An interesting dynamic to watch: Titans expect to have limited substitutions vs. Patriots

Auburn beat Oregon and its fast-paced offense to win a BCS title (Associated Press)

Well, the week of preparation is mostly over for the Patriots and Titans as they gear up for Sunday. Interviews here in Nashville are over, and now it’s time to make sense of what I gathered over the past few days before I go on and talk about it on NFL Network’s First on the Field and GameDay Morning Sunday.

Want a quick and interesting nugget, though? Let’s end the work week with one…

One of the biggest challenges for the Titans is to deal with the Patriots no-huddle offense, should they choose to use it. It is fast, furious, and incredibly hard to stop. The logistical issues abound for a defense, notably how to call plays that quick and how to get lined up.

But Tennessee does have a valuable resource in defensive line coach Tracy Rocker. He’s a former Auburn assistance who spent months preparing for Oregon’s lightning no-huddle before his team’s national championship game a few years back. Defensive coordinator Jerry Gray told me the team has been going to Rocker for his experience.

Rocker was on the sidelines for Auburn’s 22-19 win over Oregon in the BCS Championship following the 2010 season. The electric Ducks, averaging a nation’s best 49 points, ended up with just 19.

So, what did he learn facing the Ducks that will help facing the Patriots?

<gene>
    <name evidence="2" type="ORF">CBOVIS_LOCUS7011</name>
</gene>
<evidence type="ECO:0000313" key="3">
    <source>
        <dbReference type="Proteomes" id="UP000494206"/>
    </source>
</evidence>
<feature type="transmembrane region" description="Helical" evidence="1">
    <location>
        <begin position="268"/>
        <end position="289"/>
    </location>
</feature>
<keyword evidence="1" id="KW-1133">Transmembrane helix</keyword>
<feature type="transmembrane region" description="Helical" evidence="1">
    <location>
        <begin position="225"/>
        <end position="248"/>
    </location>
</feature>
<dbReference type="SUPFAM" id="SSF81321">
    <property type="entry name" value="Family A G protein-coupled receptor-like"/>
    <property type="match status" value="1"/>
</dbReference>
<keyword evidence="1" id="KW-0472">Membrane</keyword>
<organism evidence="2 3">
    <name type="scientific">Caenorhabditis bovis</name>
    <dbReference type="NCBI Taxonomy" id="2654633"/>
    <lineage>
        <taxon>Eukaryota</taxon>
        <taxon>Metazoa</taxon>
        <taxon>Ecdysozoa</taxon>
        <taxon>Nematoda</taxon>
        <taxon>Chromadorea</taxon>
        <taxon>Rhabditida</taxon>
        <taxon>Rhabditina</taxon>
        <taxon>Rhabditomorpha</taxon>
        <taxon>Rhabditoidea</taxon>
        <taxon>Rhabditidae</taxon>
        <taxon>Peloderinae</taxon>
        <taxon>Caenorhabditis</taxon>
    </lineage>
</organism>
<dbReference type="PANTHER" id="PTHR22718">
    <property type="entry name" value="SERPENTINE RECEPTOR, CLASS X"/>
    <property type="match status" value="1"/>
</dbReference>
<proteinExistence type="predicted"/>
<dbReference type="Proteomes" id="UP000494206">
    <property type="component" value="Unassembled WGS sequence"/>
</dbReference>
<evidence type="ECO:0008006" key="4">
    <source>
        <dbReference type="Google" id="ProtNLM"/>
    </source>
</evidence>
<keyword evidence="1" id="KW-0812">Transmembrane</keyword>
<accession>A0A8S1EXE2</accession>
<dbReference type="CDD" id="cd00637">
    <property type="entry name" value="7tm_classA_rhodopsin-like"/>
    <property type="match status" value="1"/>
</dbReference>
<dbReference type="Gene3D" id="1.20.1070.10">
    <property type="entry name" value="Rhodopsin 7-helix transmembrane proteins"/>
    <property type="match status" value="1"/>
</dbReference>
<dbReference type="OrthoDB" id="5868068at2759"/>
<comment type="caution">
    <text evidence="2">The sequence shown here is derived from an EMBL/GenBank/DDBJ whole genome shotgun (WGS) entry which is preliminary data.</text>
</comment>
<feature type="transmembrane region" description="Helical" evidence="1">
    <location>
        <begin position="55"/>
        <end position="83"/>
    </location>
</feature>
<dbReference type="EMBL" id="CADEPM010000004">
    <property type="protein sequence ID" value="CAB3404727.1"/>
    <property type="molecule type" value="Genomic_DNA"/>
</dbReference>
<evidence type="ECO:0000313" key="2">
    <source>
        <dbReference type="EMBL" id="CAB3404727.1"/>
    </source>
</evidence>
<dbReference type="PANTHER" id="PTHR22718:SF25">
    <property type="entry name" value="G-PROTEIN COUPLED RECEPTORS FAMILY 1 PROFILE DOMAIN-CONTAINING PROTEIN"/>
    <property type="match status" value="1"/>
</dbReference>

Going into this game, I don’t think we’re going to be able to substitute,” Rocker told me, assuming the Patriots go hurry-up. “I don’t see it. If we do, it’ll be great. But going into the game, no I don’t expect to get any substitution.”

The Patriots and Tom Brady can get going, and they really go. As Bucs poet Gerald McCoy said so perfectly last preseason, they don’t even let you line up. Based on his experience vs. Oregon, Rocker can counter that by keeping the same guys on the field.

There are other things, too. He expanded.

You don’t slow ‘em down,” Rocker told me. “They’re going to go at the pace they’re going at. The key for us is that we’re fine. That we line up and we do what we’re supposed to do. We’re not ever going to slow them down. That’s their pace and we just got to be at that pace and have the composure of what we’re doing and how to get aligned and you’re assignment. If you’re out there making all the gestures, wondering what the hell is going on, you got a problem. So, it’s going to be fast. If your mind knows it’s going to be fast, you have a focus. You got to know where that guy’s at. As a D-linemen, who’s out there? You got to know what’s going on when you’re on the sidelines and hey, the ball’s closer to my side. In college football, the hashes are wider, the ball stays in the middle in the NFL. So, the travel distance is a problem in pro football (making subbing harder). Those are things you have to look at, but you’re not ever going to stop the tempo. But the key for us as a defense, as long as we play at the tempo and do our job at that tempo, get aligned, play football (we’ll be OK).”

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